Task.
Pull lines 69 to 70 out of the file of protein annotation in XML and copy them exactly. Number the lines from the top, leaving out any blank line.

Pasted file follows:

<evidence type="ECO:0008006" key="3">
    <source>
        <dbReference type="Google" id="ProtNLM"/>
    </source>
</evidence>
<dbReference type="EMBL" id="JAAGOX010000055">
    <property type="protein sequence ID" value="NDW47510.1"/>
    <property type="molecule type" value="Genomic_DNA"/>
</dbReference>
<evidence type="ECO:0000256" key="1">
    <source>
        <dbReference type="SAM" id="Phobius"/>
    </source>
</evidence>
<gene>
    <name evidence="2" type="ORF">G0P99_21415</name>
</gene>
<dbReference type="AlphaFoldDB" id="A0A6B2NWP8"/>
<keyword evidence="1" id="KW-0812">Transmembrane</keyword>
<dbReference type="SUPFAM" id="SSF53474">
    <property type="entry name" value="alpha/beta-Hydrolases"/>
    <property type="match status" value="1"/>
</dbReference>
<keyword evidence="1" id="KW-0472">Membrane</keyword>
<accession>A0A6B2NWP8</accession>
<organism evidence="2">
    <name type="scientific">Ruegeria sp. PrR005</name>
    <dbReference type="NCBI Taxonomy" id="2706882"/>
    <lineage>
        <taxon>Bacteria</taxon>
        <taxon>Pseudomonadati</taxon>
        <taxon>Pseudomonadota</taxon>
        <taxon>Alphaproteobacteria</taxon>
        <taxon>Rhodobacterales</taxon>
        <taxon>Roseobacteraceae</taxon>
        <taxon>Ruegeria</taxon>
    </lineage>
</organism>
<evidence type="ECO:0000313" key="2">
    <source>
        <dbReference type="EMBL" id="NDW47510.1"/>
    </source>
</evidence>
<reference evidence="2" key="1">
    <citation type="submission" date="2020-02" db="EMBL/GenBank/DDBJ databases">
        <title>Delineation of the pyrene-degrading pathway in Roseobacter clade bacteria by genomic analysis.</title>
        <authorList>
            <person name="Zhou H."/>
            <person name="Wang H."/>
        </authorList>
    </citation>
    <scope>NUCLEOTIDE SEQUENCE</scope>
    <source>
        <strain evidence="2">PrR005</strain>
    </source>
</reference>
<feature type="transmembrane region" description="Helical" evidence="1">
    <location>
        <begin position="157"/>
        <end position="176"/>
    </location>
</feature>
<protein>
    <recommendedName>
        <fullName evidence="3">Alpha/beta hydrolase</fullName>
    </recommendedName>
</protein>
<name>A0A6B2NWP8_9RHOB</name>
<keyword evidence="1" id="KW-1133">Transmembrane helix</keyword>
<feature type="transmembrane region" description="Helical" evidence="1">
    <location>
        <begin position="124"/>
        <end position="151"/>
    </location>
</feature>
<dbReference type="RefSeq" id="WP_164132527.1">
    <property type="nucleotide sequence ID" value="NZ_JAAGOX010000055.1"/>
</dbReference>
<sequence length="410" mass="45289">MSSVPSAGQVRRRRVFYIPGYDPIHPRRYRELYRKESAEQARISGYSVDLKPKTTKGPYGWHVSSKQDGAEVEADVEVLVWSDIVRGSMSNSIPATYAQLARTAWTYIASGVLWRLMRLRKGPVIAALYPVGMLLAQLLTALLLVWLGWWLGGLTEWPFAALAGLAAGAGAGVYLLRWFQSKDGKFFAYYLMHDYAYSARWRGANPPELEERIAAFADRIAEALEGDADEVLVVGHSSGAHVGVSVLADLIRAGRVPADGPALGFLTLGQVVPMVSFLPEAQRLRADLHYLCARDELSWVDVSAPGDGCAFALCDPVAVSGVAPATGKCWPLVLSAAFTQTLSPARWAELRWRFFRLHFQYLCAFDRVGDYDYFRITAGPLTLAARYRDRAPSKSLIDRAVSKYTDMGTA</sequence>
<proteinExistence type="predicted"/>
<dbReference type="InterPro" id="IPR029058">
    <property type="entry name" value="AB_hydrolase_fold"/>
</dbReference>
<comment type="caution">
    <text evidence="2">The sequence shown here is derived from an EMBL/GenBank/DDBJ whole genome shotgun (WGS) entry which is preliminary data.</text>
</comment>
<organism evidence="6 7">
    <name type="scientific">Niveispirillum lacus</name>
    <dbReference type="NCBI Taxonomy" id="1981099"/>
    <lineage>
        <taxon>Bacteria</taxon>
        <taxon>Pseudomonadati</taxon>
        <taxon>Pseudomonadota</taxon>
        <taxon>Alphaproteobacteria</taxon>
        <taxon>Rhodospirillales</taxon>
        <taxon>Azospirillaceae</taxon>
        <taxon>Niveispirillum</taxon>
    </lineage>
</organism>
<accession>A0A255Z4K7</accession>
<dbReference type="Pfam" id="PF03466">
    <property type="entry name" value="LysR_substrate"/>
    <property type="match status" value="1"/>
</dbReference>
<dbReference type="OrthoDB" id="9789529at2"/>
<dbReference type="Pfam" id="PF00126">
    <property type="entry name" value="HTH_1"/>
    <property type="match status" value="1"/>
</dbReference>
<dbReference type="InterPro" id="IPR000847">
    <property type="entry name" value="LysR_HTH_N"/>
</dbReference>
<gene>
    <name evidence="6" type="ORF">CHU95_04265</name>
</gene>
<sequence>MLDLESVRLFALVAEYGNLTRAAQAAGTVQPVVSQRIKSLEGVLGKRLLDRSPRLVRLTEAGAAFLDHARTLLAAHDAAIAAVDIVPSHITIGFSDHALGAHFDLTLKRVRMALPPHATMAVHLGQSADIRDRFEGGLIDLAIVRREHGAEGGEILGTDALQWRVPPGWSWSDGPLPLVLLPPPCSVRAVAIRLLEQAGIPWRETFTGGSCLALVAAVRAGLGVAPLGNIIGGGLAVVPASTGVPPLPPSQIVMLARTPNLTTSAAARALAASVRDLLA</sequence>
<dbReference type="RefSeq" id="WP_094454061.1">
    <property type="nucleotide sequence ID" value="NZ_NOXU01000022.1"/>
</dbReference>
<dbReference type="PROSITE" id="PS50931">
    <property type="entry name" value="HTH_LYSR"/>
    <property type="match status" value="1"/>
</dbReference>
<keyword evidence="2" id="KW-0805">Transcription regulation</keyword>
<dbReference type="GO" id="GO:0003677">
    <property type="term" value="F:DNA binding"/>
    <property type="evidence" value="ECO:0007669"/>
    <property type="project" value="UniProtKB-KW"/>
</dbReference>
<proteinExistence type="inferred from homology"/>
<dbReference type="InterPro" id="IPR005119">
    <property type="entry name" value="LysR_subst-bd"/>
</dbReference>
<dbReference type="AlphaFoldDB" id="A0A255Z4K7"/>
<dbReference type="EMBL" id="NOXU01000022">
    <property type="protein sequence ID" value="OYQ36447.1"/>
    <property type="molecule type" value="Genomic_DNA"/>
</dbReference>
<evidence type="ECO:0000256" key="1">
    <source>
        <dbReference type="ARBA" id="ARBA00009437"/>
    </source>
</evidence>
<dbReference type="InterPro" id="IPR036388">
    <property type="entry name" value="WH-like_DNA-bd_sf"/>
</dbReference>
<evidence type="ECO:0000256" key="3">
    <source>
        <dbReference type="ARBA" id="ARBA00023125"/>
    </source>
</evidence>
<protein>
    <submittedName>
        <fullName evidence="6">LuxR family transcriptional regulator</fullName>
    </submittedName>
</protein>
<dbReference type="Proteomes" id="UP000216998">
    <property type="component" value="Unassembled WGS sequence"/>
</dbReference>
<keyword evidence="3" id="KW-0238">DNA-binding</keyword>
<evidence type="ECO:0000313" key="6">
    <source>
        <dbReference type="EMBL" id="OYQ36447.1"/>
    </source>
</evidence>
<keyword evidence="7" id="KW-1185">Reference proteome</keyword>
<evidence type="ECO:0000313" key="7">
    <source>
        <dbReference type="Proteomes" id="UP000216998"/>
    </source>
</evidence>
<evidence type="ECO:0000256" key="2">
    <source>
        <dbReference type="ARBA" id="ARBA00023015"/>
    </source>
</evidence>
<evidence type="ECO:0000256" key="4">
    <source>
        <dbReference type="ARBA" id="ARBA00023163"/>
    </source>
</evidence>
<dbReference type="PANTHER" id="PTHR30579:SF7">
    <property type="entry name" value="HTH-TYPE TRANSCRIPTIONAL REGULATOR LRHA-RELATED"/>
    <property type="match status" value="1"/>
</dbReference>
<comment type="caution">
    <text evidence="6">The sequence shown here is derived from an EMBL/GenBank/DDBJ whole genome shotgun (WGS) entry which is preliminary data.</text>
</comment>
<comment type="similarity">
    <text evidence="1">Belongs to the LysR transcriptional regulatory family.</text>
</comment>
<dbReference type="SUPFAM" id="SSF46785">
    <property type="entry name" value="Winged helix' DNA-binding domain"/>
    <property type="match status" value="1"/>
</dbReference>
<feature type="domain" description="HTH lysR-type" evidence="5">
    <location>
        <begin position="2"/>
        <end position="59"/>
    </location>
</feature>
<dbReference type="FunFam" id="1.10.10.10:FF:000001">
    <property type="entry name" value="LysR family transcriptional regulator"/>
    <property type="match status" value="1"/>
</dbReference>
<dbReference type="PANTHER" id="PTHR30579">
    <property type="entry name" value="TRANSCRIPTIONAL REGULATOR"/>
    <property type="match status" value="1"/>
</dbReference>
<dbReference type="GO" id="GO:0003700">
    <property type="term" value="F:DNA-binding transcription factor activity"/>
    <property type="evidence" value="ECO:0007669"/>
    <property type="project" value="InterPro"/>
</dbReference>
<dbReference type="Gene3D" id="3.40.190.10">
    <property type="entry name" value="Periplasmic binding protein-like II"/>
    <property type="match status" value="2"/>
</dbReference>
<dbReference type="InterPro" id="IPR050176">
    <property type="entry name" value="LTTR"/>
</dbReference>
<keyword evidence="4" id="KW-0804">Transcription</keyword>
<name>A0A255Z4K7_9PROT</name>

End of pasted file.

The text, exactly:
<keyword evidence="1" id="KW-1133">Transmembrane helix</keyword>
<feature type="transmembrane region" description="Helical" evidence="1">